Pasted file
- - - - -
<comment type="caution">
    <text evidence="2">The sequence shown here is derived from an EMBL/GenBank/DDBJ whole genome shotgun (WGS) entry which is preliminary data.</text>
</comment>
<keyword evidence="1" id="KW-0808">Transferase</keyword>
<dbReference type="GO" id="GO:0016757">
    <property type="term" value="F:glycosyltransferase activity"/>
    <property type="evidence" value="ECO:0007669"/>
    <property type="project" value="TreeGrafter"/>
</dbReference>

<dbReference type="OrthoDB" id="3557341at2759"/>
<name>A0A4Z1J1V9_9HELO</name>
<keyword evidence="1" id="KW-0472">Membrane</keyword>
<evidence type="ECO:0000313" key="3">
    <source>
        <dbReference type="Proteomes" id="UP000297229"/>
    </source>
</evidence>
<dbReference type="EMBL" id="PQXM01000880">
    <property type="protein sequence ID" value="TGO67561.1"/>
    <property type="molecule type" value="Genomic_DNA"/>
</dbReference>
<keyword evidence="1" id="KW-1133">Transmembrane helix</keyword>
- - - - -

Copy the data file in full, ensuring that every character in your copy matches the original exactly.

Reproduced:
<comment type="caution">
    <text evidence="2">The sequence shown here is derived from an EMBL/GenBank/DDBJ whole genome shotgun (WGS) entry which is preliminary data.</text>
</comment>
<keyword evidence="1" id="KW-0808">Transferase</keyword>
<dbReference type="GO" id="GO:0016757">
    <property type="term" value="F:glycosyltransferase activity"/>
    <property type="evidence" value="ECO:0007669"/>
    <property type="project" value="TreeGrafter"/>
</dbReference>

<dbReference type="OrthoDB" id="3557341at2759"/>
<name>A0A4Z1J1V9_9HELO</name>
<keyword evidence="1" id="KW-0472">Membrane</keyword>
<evidence type="ECO:0000313" key="3">
    <source>
        <dbReference type="Proteomes" id="UP000297229"/>
    </source>
</evidence>
<dbReference type="EMBL" id="PQXM01000880">
    <property type="protein sequence ID" value="TGO67561.1"/>
    <property type="molecule type" value="Genomic_DNA"/>
</dbReference>
<keyword evidence="1" id="KW-1133">Transmembrane helix</keyword>